By Jim Park.
My little family prays the rosary each night, and one of our usual intentions is for “the end to the contraceptive mentality.” But what is this mentality? Pope Paul VI, in his encyclical Humanae Vitae, reveals it when he defines “responsible parenthood”:
“In a word, the exercise of responsible parenthood requires that husband and wife, keeping a right order of priorities, recognize their own duties toward God, themselves, their families and human society.
From this it follows that they are not free to act as they choose in the service of transmitting life, as if it were wholly up to them to decide what is the right course to follow.” (Humanae Vitae 10)
Thus, to Pope Paul VI, a contraceptive mentality is one in which the spouses use their own intelligence and will to decide whether or not to trust in the Creator and His design for their bodies.
Jesus, in responding to the Pharisees’ question about divorce (Matt. 19:3-5), speaks of this design in reminding them of the need to go back to “the beginning”: “And a man shall leave his father and mother and cleave to his wife, and the two shall become one flesh.” And it is through this becoming “one flesh” that “[the] husband and wife, through that mutual gift of themselves, which is specific and exclusive to them alone, develop that union of two persons in which they perfect one another, cooperating with God in the generation and rearing of new lives.” (Humanae Vitae 8)
Marrying in our early 40s, my wife and I were hopeful of having children, but after a year of trying and open to God’s design, we began to fill out adoption paperwork. Soon thereafter, we found ourselves pregnant, and our daughter (now 11) was born 6 weeks prematurely, spending the first four weeks of her life in the Neonatal ICU. A year later and wanting to have more children, we renewed our adoption process, but again God intervened: another daughter (now age 9) was born on time, but with epilepsy and seizures that began at 2 months of age. Doctor visits, drug therapies, dietary changes, and physical and intellectual therapies followed. Yet, we held out hope for other children, looking into adoption again and foster care, seeking God’s will. Then, at age 50, my wife was pregnant again! Only this time, our child died in utero at 15 weeks and is with God in Heaven.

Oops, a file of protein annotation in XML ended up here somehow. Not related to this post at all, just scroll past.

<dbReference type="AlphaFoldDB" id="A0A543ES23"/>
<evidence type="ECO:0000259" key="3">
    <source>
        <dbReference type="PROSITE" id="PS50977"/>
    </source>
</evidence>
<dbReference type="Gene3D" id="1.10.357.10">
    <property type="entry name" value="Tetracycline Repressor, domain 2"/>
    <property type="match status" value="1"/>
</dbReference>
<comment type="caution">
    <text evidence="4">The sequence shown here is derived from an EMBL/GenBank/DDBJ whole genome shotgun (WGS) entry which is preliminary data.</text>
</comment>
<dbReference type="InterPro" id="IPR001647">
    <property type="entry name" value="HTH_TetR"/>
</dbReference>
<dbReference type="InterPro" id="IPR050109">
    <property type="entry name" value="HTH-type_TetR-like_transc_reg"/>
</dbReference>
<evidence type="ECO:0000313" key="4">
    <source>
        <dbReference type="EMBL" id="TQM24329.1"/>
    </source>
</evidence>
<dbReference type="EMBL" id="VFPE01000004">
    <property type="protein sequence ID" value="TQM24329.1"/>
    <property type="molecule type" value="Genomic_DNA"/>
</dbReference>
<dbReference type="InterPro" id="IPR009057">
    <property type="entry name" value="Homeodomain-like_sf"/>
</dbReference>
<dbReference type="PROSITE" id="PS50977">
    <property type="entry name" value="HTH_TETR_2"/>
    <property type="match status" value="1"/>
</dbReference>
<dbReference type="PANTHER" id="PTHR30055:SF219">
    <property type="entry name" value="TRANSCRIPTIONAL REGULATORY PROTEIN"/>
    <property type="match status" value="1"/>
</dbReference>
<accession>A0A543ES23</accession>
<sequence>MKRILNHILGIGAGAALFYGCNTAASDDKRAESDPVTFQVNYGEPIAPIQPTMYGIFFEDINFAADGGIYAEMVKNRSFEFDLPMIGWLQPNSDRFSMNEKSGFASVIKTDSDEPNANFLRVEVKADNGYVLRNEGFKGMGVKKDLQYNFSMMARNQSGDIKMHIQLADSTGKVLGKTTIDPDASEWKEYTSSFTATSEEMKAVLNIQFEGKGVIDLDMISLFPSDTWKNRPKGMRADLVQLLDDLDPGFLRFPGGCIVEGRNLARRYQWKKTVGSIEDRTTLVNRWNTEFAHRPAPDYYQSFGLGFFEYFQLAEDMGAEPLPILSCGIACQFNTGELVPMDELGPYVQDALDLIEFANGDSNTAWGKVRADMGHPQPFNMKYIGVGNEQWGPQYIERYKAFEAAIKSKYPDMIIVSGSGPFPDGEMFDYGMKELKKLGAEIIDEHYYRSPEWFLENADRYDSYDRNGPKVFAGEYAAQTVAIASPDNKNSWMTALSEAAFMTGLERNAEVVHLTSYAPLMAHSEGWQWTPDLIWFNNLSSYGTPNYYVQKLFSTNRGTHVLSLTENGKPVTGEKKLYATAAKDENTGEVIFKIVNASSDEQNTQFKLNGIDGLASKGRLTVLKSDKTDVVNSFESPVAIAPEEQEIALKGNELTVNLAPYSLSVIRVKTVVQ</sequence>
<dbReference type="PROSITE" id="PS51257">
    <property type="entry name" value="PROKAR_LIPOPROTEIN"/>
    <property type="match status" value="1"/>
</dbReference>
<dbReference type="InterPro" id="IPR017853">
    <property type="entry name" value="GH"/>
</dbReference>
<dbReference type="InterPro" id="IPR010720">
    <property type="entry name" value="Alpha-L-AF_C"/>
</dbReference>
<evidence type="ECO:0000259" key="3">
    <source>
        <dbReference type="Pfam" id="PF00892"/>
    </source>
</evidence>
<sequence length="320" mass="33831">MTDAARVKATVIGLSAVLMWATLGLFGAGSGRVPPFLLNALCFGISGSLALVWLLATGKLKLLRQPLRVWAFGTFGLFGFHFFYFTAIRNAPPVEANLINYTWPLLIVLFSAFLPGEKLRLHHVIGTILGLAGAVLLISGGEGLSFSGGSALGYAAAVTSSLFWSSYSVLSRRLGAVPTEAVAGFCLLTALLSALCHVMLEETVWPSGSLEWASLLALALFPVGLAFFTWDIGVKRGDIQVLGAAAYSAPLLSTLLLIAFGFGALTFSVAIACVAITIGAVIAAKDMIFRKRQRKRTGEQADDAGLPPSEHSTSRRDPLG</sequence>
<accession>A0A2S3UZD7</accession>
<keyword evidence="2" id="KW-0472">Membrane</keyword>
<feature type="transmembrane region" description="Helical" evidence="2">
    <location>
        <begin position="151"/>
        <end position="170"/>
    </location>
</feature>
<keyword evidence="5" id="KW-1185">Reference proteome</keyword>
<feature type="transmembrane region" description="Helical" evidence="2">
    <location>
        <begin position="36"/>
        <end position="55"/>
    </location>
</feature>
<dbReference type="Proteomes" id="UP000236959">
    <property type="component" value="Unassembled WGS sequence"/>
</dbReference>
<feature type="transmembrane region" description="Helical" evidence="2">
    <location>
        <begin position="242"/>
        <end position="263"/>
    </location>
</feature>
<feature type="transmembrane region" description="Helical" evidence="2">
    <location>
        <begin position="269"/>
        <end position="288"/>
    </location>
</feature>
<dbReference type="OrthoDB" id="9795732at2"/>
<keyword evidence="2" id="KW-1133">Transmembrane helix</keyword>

Responsible parenthood then, rightly understood, is turning over our wills to God, trying to have His will be ours. Yes, we certainly hope for the perfect child, but trusting and believing that in granting us a child, he or she is the one ordained before all eternity to be entrusted to us for our salvation and theirs! When we worried that underdeveloped lungs would have affected our older daughter’s brain, she has grown up to be our lawyer-in-training, a “drop of pure sunshine,” bringing laughter and joy to our lives. The challenges that our younger daughter has, has forced my wife and I to reevaluate our priorities, to see the need to slow down, and to teach us that relationship, connection, communio is the heart of our family. And our child in Heaven is our intercessor and the reminder that our end is not here on earth but rather with them and our Creator forever.
Jim Park grew up in Springfield, Virginia, one of eight children born to John and Rita Park. He attended Catholic grade school and high school, before heading off to Virginia Tech for college. He graduated with a Bachelors of Science in Geology, and two years later, was awarded a Masters of Science in Structural Geology and Rock Mechanics by Imperial College, in London, England. Jim currently works for the U.S. Nuclear Regulatory Commission, where he manages environmental reviews. He has been married to the love of his life, Geneva, for 12 years and have two beautiful daughters with them on earth, and one child with God in heaven.